Immunosuppression

Patients receiving immunosuppressant agents (eg, corticosteroids) are more susceptible to infections than healthy individuals. If a patient is exposed to measles or chickenpox, appropriate prophylaxis and treatment may be indicated.

Infection

Use with caution, if at all, in patients with untreated active or quiescent tuberculosis infection of the respiratory tract; untreated systemic fungal, bacterial, parasitic, or viral infections; or ocular herpes simplex. The development of localized infections of the nose and pharynx with C. albicans has rarely occurred.

Long-term use

In patients who have asthma or other clinical conditions requiring long-term systemic corticosteroid treatment, rapid decreases in systemic corticosteroid dosages may cause severe exacerbation of symptoms.

Ophthalmic effects

Glaucoma, increased IOP, and cataracts have been reported following long-term use of inhaled corticosteroids.

Prior corticosteroid use

Transfer from oral corticosteroids to inhaled corticosteroids has resulted in death caused by adrenal insufficiency related to a lower systemic availability. A number of months are required for recovery of hypothalamic-pituitary-adrenal (HPA) axis suppression. Patients maintained on prednisone 20 mg or more daily may be at higher risk. Transfer from oral to inhaled or intranasal corticosteroids may unmask allergic conditions previously suppressed by the systemic corticosteroid (eg, eczema, rhinitis).

Wound healing

Because of the inhibitory effect of corticosteroids on wound healing, patients experiencing recent nasal septal ulcers, nasal surgery, or nasal trauma should not use a nasal corticosteroid until healing has occurred.

Overdosage

Symptoms

Signs of hypercorticism.

Patient Information

  • Instruct patient on the correct administration technique.
  • Review proper administration technique. Have patient demonstrate technique to ensure effective use of the delivery system.
  • Warn patients taking immunosuppressant doses of corticosteroids to avoid exposure to measles and chickenpox, and, if exposed, to seek medical advice.
  • Instruct patients to contact their health care provider if symptoms do not improve within a reasonable time or if conditions worsen.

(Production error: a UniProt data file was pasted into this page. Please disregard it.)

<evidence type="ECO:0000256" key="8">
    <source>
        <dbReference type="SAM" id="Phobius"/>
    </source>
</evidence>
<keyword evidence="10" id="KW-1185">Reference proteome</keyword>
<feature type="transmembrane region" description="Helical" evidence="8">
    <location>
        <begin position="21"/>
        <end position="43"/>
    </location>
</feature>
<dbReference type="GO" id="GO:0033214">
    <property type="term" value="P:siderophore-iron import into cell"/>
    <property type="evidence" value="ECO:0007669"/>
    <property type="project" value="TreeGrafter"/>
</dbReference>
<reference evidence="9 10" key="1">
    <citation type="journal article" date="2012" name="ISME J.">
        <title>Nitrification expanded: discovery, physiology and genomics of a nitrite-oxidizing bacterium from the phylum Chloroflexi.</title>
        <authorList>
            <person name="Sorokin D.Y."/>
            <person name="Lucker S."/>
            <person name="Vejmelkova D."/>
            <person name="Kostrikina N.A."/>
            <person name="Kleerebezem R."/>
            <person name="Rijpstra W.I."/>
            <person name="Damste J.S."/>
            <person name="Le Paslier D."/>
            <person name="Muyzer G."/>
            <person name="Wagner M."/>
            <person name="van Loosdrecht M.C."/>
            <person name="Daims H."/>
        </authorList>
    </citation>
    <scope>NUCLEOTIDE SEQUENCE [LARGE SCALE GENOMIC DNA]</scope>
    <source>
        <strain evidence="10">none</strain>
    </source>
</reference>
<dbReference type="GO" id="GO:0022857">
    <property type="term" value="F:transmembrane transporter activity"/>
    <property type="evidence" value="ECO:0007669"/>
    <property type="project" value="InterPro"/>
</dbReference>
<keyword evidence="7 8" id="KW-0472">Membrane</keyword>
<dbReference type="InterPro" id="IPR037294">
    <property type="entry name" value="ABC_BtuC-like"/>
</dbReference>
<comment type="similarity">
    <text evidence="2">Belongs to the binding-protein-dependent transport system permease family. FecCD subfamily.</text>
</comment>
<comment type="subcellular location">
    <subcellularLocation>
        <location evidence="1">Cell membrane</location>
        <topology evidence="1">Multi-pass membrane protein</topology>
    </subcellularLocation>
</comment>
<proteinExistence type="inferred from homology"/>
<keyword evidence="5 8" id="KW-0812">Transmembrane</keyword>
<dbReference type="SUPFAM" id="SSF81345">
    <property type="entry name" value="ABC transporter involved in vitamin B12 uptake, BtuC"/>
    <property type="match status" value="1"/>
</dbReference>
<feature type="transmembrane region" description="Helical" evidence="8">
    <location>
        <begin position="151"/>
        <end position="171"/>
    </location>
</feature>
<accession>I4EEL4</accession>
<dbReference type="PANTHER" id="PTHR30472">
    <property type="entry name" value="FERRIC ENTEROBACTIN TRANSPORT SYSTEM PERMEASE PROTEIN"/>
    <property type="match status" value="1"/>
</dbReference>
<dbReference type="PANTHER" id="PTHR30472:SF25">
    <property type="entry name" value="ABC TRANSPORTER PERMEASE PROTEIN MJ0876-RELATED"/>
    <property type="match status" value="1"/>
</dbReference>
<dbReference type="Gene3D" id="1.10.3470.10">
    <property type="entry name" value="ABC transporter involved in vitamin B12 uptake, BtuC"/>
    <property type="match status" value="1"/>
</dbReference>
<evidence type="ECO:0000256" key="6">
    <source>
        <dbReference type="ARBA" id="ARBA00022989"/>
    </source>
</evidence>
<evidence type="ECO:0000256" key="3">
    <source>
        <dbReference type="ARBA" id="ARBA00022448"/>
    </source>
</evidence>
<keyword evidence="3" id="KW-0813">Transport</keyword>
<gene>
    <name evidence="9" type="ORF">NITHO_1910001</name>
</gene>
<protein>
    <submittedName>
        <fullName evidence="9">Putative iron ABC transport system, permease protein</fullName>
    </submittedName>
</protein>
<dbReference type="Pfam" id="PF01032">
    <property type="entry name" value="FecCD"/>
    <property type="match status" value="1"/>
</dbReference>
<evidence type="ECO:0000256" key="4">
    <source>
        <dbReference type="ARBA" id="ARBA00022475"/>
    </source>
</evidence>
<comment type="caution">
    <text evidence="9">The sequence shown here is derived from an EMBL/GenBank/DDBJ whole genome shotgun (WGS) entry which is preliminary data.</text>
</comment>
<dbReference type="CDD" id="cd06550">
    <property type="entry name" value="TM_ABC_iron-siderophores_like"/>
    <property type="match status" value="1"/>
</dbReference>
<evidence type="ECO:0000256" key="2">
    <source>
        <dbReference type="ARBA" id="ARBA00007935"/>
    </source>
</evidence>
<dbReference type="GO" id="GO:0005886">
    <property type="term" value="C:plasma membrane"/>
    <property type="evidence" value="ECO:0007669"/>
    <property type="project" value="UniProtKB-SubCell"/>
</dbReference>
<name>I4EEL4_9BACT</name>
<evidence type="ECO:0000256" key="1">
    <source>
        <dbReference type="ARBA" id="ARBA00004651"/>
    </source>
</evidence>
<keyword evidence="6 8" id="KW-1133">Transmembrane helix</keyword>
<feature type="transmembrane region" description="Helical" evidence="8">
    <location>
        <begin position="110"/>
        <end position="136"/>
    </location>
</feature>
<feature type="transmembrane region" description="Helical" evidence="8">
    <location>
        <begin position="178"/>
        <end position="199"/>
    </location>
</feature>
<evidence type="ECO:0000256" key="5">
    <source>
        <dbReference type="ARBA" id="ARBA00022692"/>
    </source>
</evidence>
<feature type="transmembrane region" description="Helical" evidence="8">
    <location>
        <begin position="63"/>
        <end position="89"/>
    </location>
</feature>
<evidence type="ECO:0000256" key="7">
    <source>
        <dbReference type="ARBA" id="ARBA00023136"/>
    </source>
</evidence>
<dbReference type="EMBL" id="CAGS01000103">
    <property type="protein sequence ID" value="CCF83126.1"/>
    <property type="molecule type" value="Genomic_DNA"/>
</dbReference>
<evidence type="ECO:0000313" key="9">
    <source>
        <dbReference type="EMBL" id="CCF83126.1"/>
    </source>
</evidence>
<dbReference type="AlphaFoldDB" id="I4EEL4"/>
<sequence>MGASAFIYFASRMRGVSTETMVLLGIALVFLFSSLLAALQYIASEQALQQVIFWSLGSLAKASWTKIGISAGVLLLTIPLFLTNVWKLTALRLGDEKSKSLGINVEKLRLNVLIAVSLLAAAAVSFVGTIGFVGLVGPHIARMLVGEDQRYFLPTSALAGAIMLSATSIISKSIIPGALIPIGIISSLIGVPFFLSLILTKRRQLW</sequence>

• Inform patients that orally inhaled or intranasal corticosteroids may cause a reduction in growth velocity when administered to children.
  • Inform patients that glaucoma and cataracts are associated with nasal and inhaled corticosteroid use. Advise patients to inform their health care provider if a change in vision is noted while using ciclesonide.
  • Nasal inhalation
  • Caution patients not to spray into the eyes or onto the nasal septum.
  • Instruct patients not to stop the medication once symptoms have been controlled. Continued daily use is necessary to continue to control symptoms.
  • Instruct patients to use with caution if sores develop or injuries occur in nasal passages. Drug may prevent or slow proper healing.
  • Advise patients to report the following symptoms to their health care provider: nasal irritation, nasal ulceration, nasal septal perforation, nosebleed, or sneezing.
  • Advise patients to discard bottle when labeled number of sprays have been used, even if bottle is not completely empty.
  • Oral inhalation
  • Warn patient that the drug is an asthma controller and is not to be used to treat an acute asthma attack. Rescue medication (bronchodilator) must be used to obtain rapid relief of asthma symptoms.
  • Instruct patients not to stop the medication once symptoms have been controlled. Continued daily use is necessary to continue to control symptoms, and maximum benefit may not be achieved for 4 wk or longer after starting treatment.
  • Advise patients who are at an increased risk of decreased BMD that the use of corticosteroids may pose an additional risk and should be monitored.
  • If a patient is being converted from oral corticosteroids to inhaled or intranasal corticosteroids, review signs and symptoms of adrenal insufficiency, which may occur days or weeks after conversion is complete. Advise patient to carry medical identification (eg, card, bracelet) indicating the need for supplemental systemic corticosteroids during periods of stress or a severe asthma attack.
  • Advise patient to rinse mouth thoroughly with water after using the oral inhalation medication.
  • Instruct patient that when the dose indicator display window shows a red zone, approximately 20 inhalations are left and a refill is required. Discard the inhaler when the indicator shows 0.
  • Instruct patients who have been withdrawn from oral corticosteroids to resume oral corticosteroids during periods of stress or a severe asthma attack.

Copyright © 2009 Wolters Kluwer Health.